executive educator influencer producer personality: press
Step back in time to Paris between the wars among the glitterati and literati at Romani guitarist Django Reinhardt’s sizzling hot gypsy jazz club — alive with literary legends, musicians and artists of Ernest Hemingway’s “moveable feast.” MSOL's Julie Ann Sipos hosts with co-sponsor Paoli Schoolhouse.
What mattered was making it all the way to freaking Oz and hanging with the wizard! Whatever happens next, simply by virtue of having made the defining journey of my life, I’ll never have to look back and wonder, what if?
mfa film, television & digital media
American Girl: Lea to the Rescue is a bright movie: Lea sparkles, Brazil is colorful and vibrant, and the animals are beautifully photographed. What's more, Lea uncovers a wonderful truth about her grandmother and spends quality time with Aki (Storm Reid), an adorable counterpart in a world far from her own. It's nice to see the American Girl people developing adventure stories for their characters.
It was the material Patrick Perez produced in Julie Ann Sipos’ class that earned him a College Emmy in 2005. And it was that award that eventually gave him the ammunition to convince the president of MyNetworkTV that he was ready to direct content. “I’m quite sure I’ll be going to him for a job some day, says Sipos.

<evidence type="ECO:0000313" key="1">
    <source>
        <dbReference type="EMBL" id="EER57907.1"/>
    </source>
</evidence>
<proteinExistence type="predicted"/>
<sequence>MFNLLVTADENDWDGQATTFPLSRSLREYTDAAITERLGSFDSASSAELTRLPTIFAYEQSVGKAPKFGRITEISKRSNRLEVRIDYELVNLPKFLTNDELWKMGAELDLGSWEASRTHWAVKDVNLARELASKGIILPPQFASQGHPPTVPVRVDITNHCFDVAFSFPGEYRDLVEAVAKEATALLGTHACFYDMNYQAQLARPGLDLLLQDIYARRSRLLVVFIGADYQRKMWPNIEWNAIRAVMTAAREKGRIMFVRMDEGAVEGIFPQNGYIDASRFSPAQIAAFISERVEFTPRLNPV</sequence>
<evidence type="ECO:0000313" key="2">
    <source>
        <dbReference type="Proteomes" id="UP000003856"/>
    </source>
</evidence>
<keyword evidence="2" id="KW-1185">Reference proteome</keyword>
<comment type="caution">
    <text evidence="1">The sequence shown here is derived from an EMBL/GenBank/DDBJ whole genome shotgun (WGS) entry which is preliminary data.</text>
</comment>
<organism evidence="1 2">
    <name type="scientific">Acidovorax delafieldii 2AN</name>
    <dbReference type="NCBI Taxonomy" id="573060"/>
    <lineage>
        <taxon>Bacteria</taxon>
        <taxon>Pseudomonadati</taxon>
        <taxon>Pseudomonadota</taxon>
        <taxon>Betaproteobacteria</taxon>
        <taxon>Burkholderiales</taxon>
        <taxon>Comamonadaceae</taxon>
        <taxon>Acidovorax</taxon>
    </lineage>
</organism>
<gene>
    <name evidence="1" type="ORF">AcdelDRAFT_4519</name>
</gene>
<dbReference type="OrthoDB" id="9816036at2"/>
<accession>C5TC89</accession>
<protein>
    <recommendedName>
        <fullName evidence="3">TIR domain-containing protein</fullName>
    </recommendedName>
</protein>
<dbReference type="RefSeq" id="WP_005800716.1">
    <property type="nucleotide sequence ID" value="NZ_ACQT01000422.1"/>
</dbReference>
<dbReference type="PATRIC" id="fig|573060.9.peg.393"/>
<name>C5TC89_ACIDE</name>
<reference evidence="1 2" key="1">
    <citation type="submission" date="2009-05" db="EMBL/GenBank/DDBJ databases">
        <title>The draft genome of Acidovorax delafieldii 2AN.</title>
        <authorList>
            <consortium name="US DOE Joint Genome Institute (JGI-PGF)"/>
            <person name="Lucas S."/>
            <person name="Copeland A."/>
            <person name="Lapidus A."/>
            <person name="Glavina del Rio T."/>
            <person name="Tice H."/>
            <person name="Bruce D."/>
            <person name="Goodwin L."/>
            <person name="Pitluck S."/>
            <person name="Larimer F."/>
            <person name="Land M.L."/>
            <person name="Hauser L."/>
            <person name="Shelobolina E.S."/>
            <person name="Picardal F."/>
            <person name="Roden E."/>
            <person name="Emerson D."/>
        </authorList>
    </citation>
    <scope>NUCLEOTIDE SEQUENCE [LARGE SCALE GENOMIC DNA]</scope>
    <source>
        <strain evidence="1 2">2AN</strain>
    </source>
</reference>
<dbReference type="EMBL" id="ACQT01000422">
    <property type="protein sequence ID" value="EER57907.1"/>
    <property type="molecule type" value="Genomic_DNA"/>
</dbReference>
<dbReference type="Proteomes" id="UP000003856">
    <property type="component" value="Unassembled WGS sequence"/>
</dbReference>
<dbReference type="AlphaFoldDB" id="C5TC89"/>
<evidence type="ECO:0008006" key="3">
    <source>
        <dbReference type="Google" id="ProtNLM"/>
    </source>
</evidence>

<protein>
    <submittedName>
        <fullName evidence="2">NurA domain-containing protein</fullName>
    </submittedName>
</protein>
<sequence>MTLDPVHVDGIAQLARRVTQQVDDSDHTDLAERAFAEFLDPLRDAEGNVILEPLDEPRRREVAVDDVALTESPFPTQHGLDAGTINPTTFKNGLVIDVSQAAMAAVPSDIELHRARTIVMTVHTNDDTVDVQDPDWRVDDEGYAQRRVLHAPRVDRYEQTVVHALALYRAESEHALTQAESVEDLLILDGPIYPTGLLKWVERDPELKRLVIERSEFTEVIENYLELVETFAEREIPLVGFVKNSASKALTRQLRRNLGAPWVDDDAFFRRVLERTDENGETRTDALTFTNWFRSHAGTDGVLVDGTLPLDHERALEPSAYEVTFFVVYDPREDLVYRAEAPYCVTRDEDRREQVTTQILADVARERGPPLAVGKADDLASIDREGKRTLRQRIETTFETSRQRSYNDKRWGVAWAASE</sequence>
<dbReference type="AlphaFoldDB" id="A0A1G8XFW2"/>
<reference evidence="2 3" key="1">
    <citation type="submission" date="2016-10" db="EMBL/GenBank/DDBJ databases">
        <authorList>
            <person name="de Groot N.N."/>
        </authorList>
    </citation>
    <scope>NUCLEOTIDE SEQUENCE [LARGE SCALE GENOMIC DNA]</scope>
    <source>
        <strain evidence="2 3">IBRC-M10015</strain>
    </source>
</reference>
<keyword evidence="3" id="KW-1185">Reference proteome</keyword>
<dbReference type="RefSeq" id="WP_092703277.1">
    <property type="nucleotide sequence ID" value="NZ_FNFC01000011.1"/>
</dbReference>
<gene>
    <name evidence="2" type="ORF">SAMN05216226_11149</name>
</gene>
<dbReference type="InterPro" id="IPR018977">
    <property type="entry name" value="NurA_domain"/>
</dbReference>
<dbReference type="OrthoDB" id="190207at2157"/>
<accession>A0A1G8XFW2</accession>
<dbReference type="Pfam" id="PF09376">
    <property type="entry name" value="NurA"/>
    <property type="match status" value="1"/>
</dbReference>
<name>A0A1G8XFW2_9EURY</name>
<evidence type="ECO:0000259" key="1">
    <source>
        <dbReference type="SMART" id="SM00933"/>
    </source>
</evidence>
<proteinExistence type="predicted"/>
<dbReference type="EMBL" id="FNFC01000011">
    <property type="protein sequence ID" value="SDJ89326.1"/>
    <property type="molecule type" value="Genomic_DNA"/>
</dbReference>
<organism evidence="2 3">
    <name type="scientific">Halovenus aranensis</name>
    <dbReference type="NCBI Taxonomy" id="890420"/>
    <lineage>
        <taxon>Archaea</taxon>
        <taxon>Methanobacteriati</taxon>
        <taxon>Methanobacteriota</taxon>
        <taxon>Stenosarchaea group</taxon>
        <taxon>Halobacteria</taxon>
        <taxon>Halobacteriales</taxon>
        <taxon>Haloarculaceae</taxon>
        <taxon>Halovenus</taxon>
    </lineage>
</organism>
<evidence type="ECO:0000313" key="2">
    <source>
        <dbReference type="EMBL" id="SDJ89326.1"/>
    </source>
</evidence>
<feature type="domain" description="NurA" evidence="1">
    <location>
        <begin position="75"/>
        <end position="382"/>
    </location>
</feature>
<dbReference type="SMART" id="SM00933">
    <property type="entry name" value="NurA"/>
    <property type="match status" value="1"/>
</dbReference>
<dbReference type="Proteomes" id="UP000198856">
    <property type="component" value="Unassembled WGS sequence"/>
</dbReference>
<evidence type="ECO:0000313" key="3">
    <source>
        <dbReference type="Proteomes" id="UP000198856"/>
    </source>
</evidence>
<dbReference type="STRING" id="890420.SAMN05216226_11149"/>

“She would hold little luncheons; you felt like you were part of this literary salon,” said Julie Ann Sipos, a two-time Dini Ostrov scholarship recipient. "She would come to graduation with these beautiful Mont Blanc fountain pens and say she wanted us to sign our first big movie script with it some day. I did.”
JULIE ANN SIPOS (M.F.A. '04) was the executive producer of Lea to the Rescue, the first-ever live-action adventure movie from American Girl. Sipos also hired KELLEN HERTZ (M.F.A. '02) to write the third Lea Clark novel, Lea and Camila. Hertz was subsequently offered a three-book deal to create a new American Girl character.
American Girl executive producer Julie Ann Sipos surprised Gray with the news that she had been chosen to be the voice of Melody Ellison, a 9-year-old growing up in Detroit during the civil rights era. And Gray’s reaction was priceless.
A fabulous woman I knew from UCLA Film School had just gotten a job as an Executive Producer at American Girl, and I just impulsively shot her an email and told her how much I’d always loved the AG books. And incredibly, a month or so later she emailed me and said they were looking for a writer who could help out on a book.—Kellen Hertz, Author